[eDebate] 'Roe' and What I am NOT trying to do. . .

Bryan Grayson bryan.grayson
Wed Apr 12 20:45:20 CDT 2006


Nicole says:

"The following is the worst thing I have read so far, from Marissa- "People
who have had an abortion don't necessarily have to talk about it - like I
said the debates within this community should hopefully be a lot more
high-tech than that."  

What good is a debate about abortion law if people who have had abortions
can't access the debate??? Shouldn't the resolution provide safety as well
as ground??  Also, when does this community stop priveleging technique over
humanity?"

 

Why in the world are you offended by that? She was merely pointing out that
no one would be forced to advocate a pro-life position. And, people who've
had an abortion obviously get to access the debate should they choose. They
get to go negative against overturn Roe affirmatives. Did you read Marissa's
post or did you find one sentence that you could quote out of context in
order to make some bogus argument that people are calling for technique over
people's humanity? Plus, your argument is really not making sense any more.
I thought you were concerned that a topic that called for overturning Roe
was too personal for women who have had abortions and now you're concerned
that they can't access debates about abortion?

 

When we debate about social issues then of course people are going to be
affected personally. No one is denying that debating about abortion may have
profound implications for some women in the activity. However, the argument
that you have fundamentally no answer to is that your same warrants could be
advanced to justify not debating affirmative action, euthanasia,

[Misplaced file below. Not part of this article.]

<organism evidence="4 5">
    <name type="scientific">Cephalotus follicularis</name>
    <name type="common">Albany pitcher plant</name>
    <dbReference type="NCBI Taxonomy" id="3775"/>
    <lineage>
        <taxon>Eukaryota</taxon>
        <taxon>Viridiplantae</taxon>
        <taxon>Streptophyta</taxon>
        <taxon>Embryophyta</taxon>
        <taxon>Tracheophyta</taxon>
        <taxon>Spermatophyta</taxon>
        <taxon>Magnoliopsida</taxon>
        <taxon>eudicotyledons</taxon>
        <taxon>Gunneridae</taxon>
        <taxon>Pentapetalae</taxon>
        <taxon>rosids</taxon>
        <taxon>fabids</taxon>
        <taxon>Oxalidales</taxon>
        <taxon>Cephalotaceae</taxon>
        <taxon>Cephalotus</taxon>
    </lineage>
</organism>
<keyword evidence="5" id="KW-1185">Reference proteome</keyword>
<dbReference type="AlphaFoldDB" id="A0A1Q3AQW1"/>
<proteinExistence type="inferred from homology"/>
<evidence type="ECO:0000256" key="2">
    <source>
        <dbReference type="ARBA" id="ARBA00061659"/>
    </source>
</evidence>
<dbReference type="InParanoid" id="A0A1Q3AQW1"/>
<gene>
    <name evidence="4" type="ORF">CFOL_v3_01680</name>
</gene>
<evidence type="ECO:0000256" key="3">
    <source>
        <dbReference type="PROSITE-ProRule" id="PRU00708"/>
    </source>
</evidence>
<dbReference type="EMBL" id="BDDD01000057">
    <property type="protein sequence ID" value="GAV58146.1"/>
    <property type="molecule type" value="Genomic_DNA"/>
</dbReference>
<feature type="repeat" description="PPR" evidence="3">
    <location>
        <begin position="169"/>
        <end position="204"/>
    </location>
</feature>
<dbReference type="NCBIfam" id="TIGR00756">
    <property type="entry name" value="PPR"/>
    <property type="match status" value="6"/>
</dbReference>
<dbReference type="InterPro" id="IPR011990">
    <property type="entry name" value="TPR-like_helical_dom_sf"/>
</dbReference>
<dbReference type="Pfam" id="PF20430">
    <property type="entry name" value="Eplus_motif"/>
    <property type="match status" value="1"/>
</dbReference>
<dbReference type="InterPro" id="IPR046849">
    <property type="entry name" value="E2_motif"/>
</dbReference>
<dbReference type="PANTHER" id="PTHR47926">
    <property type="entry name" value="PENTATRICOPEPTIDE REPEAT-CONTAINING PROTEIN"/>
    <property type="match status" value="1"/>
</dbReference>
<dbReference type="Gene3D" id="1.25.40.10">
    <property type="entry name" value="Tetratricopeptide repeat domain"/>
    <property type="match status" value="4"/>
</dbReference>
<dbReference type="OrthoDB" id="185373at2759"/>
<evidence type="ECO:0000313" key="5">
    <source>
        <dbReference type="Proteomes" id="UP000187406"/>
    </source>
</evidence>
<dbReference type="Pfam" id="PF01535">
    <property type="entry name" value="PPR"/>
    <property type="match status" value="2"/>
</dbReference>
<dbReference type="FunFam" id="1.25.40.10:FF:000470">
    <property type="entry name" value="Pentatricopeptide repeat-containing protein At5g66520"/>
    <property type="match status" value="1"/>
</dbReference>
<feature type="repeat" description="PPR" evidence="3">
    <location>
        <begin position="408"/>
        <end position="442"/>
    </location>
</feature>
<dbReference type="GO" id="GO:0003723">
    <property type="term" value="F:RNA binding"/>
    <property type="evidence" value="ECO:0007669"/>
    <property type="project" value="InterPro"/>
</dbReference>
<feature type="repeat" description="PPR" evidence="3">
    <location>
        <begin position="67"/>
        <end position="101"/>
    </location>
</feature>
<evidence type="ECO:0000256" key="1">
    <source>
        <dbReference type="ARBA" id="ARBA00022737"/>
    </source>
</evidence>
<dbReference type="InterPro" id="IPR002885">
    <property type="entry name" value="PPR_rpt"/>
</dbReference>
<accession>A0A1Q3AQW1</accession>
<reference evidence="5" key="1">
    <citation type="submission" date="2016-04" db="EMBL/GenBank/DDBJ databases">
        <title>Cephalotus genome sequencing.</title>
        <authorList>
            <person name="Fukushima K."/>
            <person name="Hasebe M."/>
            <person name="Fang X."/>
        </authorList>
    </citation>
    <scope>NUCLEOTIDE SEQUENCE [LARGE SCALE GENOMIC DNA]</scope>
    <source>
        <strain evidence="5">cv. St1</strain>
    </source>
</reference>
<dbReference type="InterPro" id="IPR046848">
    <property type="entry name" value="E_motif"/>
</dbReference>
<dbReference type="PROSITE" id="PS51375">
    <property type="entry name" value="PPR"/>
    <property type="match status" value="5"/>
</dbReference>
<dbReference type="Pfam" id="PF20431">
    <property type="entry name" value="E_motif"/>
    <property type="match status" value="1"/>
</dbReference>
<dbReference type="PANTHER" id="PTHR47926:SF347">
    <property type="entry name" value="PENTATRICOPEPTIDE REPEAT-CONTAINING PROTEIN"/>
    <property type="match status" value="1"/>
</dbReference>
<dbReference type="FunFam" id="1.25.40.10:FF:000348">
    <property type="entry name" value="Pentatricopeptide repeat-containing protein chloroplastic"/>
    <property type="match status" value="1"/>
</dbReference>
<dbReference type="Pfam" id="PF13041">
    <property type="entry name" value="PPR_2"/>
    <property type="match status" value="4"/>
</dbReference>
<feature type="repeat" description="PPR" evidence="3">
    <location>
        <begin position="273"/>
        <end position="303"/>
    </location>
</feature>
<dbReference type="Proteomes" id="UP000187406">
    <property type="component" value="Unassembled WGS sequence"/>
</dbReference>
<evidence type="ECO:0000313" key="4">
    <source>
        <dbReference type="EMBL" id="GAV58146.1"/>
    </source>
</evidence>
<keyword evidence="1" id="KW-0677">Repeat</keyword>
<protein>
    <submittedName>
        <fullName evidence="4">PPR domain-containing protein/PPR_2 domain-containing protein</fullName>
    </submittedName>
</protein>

immigration, and just about anything else. Yes, abortion affects your
control over your body in a very serious way. But the issue of affirmative
action also can touch the issue of one's own personhood and their ability to
advance and overcome obstacles that have been created as a legacy of slavery
and a history of racial oppression in this country. Is it not healthy for us
to debate about that? As a community, we're a diverse group of people, it is
inevitable that people will sometimes be uncomfortable with issues that
arise, but I hardly think it is a solution for the community to decide that
it is unwilling to address those issues.

 

As for your claim that you aren't teaching your students what to think, you
are. You're presuming that overturning Roe is a fundamentally unjust action
and saying that you're willing to deny your debaters a right to participate
under this topic. Regardless of whether they've spoken up, there are
pro-life voices in this community (including women). Your arguments that we
should craft the resolution in a more positive manner to ensure the
affirmative gets to increase or protect abortion rights delegitimates the
perspective of those people.

 

Like it or not, it is the United States Supreme Court which will determine
the scope of abortion rights in this country for the foreseeable future. The
people on the frontlines of the pro-choice movement better have a good
understanding of the constitutional underpinnings of Roe and be equally
knowledgeable about the legal grounds that will be used to justify its
overturn if they plan to defend it because it will continue to face
challenges. There is not a better way to produce effective advocates of
abortion rights than to have a debate about the merits of Roe v. Wade.

 

Bryan

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